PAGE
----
^ This point is called the centre of the circle.

^ The rest of the book relates to angles connected with a circle, viz, angles which have the vertex either at the centre or on the circumference, and which are called respectively angles at the centre and angles at the circumference.

.Between these two kinds of angles exists the important relation expressed as follows Prop.^ From this follows easily the important theorem Prop.

^ The angle between two geodesics u=const., v=const.

^ Between these two kinds of angles exists the important relation expressed as follows Prop.

.20. The angle at the centre of a circle is double of the angle at the circumference on the same base, that is, on the same arc.^ The angle at the centre of a circle is double of the angle at the circumference on the same base, that is, on the same arc.

^ In equal circles equal angles stand on equal arcs, whether they be at the centres or circumferences; Prop.

^ The result is that the problem has always a solution, viz, the centre of the circle is the point where the bisectors of two of the interior angles of the triangle, meet.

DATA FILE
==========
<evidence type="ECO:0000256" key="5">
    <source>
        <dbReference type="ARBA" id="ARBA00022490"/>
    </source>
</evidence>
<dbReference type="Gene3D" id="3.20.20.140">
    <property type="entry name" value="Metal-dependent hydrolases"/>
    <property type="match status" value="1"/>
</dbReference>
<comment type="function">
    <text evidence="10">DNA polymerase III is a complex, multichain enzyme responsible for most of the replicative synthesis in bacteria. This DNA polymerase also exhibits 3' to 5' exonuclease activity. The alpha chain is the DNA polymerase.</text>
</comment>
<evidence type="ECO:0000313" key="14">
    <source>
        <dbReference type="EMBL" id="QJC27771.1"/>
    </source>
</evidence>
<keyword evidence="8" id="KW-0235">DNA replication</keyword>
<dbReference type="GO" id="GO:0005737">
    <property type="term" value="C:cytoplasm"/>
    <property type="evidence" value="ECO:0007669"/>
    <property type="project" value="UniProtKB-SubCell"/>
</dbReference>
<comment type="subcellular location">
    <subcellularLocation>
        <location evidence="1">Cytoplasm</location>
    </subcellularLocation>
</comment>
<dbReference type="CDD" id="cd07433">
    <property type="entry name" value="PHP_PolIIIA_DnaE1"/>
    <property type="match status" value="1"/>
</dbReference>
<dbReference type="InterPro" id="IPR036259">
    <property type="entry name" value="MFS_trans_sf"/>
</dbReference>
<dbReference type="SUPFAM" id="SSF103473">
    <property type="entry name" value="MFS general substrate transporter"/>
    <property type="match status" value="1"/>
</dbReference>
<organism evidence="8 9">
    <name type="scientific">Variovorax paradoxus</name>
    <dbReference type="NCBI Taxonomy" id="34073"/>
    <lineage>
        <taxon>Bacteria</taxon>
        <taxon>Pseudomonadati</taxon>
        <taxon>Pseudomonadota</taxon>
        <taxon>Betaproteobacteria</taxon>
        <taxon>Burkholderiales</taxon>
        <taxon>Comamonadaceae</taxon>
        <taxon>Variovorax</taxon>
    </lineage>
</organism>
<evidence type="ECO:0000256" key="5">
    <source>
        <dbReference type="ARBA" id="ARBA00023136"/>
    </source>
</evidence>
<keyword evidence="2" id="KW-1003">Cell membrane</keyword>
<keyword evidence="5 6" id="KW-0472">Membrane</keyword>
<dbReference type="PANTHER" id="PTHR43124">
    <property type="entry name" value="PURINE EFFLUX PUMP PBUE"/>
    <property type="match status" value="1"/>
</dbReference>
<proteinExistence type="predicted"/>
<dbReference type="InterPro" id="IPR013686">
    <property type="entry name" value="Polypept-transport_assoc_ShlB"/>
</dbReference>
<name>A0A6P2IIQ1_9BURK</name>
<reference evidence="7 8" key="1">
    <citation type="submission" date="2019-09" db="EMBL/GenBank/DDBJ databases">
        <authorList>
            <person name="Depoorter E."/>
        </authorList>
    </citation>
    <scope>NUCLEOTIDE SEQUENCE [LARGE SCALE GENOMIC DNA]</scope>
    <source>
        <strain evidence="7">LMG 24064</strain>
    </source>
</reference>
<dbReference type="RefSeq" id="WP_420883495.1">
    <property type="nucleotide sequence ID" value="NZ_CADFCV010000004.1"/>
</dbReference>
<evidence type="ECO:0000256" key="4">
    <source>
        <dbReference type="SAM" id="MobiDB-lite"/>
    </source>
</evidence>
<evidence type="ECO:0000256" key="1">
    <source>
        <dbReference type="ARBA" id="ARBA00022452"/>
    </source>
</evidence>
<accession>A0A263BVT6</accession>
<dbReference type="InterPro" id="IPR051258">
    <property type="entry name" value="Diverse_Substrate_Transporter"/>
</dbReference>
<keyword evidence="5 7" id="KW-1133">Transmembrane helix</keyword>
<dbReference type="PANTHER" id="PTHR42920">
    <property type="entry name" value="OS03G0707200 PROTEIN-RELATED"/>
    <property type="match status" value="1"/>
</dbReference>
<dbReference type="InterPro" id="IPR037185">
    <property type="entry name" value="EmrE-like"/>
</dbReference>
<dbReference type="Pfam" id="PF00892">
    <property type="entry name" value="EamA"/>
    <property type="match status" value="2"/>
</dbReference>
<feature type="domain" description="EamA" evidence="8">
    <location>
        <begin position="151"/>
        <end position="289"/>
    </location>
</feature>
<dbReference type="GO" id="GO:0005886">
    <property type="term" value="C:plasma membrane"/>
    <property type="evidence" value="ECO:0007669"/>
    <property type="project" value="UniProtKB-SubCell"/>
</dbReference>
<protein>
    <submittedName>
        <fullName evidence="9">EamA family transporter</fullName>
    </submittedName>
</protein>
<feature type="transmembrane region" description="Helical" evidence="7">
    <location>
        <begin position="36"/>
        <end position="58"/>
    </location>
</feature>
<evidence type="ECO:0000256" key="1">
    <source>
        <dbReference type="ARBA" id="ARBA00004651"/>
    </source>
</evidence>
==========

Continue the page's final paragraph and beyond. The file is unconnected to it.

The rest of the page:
.This is of great importance for its consequences, of which the two following are the principal: Prop.^ This is of great importance for its consequences, of which the two following are the principal: Prop.

^ By the aid of these two, the following fundamental properties of triangles are easily proved: Prop.

^ An easy consequence of this is the following theorem, which is essentially the same as Prop.

.21. The angles in the same segment of a circle are equal to one another; Prop.^ With the compasses centred on one of the two points where the circle cuts the line, draw another circle of the same radius.
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.22. The opposite angles of any quadrilateral figure inscribed in a circle are together equal to two right angles.^ Each angle in a regular triangle equals two-thirds of one right angle.

^ Each will be fieth of a right angle, or lth of two right angles.

^ The opposite angles of any quadrilateral figure inscribed in a circle are together equal to two right angles.

.Further consequences are: Prop.^ Further consequences are: Prop.